One small step for SciFi, one giant leap for engineers

This is my review of The Martian by Andy Weir.

Let’s talk about the representation of different professions in pop culture.

Lawyers- Boston Legal, Suits, The Practice

Doctors- House, Scrubs, Grey’s Anatomy, and those old hospital soaps (one of which had George Clooney)

Psychic detectives (and this isn’t even a profession)- Psych, The Mentalist, Dexter (sort of)

Billionaire industrialists- Batman, Iron Man

Advertising- Mad Men, wasn’t Chandler in F.R.I.E.N.D.S also in advertising?

Chefs- Masterchef, ’nuff said

Engineers- Uh, Dilbert?

We live in an age where astrophysics is a more sexy profession than engineering. Luckily, the huge popularity of The Martian could change that. Not that my engineering degree equipped me to repair NASA-designed high technology equipment on the surface of Mars….

This story is about Mark Watney, astronaut/botanist/mechanical engineer, who is left for dead on Mars by his crew. Turns out he wasn’t dead, and needs to use his wits and engineering superpowers to survive on an inhospitable planet until help arrives.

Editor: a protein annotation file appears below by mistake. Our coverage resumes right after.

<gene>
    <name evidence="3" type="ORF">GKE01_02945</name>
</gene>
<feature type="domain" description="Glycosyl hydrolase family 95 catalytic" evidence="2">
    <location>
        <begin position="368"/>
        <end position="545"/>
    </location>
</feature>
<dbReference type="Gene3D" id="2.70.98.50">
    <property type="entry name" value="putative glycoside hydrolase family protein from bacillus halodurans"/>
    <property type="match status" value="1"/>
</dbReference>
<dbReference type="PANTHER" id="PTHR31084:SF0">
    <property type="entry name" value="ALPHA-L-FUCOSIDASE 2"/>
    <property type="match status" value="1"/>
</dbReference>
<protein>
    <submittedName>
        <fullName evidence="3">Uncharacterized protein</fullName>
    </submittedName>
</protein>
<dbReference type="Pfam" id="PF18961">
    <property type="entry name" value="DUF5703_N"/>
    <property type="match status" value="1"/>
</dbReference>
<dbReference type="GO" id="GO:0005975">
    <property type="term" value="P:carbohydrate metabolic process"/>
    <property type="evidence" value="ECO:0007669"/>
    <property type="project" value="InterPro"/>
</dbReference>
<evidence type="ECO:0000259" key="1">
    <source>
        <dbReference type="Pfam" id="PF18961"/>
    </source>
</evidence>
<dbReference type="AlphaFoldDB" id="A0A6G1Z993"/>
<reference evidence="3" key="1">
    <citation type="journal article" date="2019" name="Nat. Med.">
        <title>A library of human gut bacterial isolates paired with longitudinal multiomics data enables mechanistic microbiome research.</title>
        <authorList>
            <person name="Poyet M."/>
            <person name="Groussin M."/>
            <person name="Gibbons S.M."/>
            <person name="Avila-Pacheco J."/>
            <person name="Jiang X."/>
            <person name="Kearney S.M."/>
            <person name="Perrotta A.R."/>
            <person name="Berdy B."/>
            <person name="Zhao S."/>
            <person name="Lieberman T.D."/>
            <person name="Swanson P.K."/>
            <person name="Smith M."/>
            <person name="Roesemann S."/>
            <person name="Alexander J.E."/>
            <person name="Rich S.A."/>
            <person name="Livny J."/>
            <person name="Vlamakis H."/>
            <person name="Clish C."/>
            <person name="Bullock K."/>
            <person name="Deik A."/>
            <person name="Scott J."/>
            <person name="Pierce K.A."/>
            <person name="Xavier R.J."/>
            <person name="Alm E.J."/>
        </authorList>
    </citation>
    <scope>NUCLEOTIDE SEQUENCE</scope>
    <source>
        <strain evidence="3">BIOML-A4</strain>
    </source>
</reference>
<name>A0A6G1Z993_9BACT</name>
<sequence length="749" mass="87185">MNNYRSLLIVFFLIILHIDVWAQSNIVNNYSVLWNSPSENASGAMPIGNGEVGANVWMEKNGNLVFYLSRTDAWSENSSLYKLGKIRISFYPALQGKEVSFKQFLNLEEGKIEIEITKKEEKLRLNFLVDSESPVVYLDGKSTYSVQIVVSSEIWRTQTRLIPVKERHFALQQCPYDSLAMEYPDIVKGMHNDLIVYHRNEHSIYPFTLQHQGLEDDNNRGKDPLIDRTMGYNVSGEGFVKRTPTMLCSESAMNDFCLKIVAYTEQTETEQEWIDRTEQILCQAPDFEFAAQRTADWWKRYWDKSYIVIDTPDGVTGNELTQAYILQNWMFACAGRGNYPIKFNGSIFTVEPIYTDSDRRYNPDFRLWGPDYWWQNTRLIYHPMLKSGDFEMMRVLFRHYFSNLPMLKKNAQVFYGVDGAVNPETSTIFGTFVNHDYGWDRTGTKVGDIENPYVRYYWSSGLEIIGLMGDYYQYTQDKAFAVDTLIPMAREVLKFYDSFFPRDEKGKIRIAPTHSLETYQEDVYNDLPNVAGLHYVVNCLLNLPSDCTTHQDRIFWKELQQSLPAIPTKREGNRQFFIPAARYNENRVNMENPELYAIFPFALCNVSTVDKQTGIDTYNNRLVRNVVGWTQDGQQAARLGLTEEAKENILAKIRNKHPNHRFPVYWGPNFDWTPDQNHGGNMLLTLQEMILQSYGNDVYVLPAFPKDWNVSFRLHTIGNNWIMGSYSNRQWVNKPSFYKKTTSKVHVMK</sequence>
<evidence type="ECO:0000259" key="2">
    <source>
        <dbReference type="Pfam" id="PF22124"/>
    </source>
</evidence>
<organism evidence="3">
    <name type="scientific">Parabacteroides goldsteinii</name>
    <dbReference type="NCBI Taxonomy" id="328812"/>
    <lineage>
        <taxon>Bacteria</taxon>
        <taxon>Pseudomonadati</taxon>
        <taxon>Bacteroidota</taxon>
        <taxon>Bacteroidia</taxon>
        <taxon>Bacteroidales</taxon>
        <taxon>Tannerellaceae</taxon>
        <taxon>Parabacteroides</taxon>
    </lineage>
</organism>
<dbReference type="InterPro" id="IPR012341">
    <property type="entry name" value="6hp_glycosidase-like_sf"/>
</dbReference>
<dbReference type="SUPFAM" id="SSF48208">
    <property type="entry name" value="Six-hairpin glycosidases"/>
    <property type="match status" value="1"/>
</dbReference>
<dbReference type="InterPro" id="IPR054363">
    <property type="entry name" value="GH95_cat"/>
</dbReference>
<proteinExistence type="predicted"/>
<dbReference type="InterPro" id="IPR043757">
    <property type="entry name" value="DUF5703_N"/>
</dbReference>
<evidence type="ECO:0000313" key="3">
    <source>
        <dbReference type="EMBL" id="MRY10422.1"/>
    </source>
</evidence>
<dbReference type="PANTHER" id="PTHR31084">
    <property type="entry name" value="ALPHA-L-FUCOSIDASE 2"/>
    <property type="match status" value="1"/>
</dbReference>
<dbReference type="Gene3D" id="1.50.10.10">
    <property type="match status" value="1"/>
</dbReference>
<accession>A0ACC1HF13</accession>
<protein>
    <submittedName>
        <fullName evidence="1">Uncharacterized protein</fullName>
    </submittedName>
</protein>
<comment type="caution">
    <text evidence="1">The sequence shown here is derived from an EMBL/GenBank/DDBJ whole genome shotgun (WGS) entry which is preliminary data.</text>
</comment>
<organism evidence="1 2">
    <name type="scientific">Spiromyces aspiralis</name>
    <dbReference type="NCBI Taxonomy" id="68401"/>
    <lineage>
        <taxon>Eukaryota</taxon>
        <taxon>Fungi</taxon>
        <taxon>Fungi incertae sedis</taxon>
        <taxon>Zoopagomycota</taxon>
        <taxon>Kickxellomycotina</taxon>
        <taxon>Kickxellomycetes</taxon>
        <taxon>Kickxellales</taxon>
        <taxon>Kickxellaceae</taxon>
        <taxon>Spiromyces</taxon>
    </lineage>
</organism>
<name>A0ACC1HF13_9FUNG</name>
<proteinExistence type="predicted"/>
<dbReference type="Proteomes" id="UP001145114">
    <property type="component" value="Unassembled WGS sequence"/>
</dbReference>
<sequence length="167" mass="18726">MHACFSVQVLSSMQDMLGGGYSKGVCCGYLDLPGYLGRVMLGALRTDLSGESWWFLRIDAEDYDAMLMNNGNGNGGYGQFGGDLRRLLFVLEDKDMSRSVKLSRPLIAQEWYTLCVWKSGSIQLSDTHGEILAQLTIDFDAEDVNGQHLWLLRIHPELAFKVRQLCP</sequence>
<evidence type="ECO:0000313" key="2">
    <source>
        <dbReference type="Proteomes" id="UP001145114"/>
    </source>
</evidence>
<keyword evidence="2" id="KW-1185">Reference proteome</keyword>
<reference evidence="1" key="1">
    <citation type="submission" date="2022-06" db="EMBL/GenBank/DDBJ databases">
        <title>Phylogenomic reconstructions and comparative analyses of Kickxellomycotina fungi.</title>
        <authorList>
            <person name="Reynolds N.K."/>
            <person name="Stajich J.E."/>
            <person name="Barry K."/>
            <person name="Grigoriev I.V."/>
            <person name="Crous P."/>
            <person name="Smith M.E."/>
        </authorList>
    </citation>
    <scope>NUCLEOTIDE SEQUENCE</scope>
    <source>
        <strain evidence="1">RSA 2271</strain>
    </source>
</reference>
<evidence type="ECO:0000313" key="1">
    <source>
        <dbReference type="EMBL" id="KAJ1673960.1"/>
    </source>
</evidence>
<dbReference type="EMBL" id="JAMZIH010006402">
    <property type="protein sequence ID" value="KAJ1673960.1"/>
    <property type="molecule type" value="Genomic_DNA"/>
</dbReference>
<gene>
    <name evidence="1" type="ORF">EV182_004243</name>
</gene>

I’m one of those weirdos who loves sci-fi but not fantasy, and this book is just about perfect. Weir has clearly done his research- the book gives the right level of technical detail without becoming heavy or boring. Mark’s tone is humourous and witty and the plot moves at a consistently quick pace. The only complaint I had was that it reads like a movie plot; not an flowery adjective or wasted word to be found. Could be a plus too, if you like no-nonsense narrative.

This book is a solid 4.5/5. Read it if you’re a fan of the Hitchhiker’s series, or sci-fi/comedy in general.

Live another sol!

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3 comments

  1. Yuss finally! This review was long awaited 😀 The movie tones down the awesomeness of the book a lot, but it’s still a decent representation. But the book was just insane in the detail. Like your said, the no-nonsense nature could be part of its charm ’cause there’s no extraneous bs. As close to pure, relatable science as possible. This treads on the science side of sci-fi more than the fi side. I think it’s a good introduction to someone who likes science but knows no sci-fi (a rare breed if ever one was to be found).
    Apparently, his next book is going to be hard sci-fi, so this might be one of a kind.

    Like

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